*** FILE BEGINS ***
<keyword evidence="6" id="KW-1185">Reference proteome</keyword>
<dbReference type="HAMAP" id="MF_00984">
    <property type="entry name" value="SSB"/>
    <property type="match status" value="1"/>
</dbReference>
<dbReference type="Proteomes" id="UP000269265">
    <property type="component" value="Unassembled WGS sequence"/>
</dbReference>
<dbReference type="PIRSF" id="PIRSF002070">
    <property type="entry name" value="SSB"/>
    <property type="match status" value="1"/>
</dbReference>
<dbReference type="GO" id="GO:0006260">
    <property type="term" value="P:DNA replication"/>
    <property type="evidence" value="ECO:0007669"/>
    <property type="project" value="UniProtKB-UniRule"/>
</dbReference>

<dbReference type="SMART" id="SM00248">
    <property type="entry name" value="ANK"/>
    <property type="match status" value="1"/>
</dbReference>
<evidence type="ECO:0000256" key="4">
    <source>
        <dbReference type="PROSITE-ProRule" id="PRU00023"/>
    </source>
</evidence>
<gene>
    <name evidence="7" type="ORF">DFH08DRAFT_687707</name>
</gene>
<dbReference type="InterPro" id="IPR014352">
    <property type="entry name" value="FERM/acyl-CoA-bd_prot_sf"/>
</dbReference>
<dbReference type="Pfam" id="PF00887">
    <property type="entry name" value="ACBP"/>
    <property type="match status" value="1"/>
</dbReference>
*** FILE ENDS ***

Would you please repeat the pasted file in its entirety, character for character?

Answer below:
<keyword evidence="6" id="KW-1185">Reference proteome</keyword>
<dbReference type="HAMAP" id="MF_00984">
    <property type="entry name" value="SSB"/>
    <property type="match status" value="1"/>
</dbReference>
<dbReference type="Proteomes" id="UP000269265">
    <property type="component" value="Unassembled WGS sequence"/>
</dbReference>
<dbReference type="PIRSF" id="PIRSF002070">
    <property type="entry name" value="SSB"/>
    <property type="match status" value="1"/>
</dbReference>
<dbReference type="GO" id="GO:0006260">
    <property type="term" value="P:DNA replication"/>
    <property type="evidence" value="ECO:0007669"/>
    <property type="project" value="UniProtKB-UniRule"/>
</dbReference>

<dbReference type="SMART" id="SM00248">
    <property type="entry name" value="ANK"/>
    <property type="match status" value="1"/>
</dbReference>
<evidence type="ECO:0000256" key="4">
    <source>
        <dbReference type="PROSITE-ProRule" id="PRU00023"/>
    </source>
</evidence>
<gene>
    <name evidence="7" type="ORF">DFH08DRAFT_687707</name>
</gene>
<dbReference type="InterPro" id="IPR014352">
    <property type="entry name" value="FERM/acyl-CoA-bd_prot_sf"/>
</dbReference>
<dbReference type="Pfam" id="PF00887">
    <property type="entry name" value="ACBP"/>
    <property type="match status" value="1"/>
</dbReference>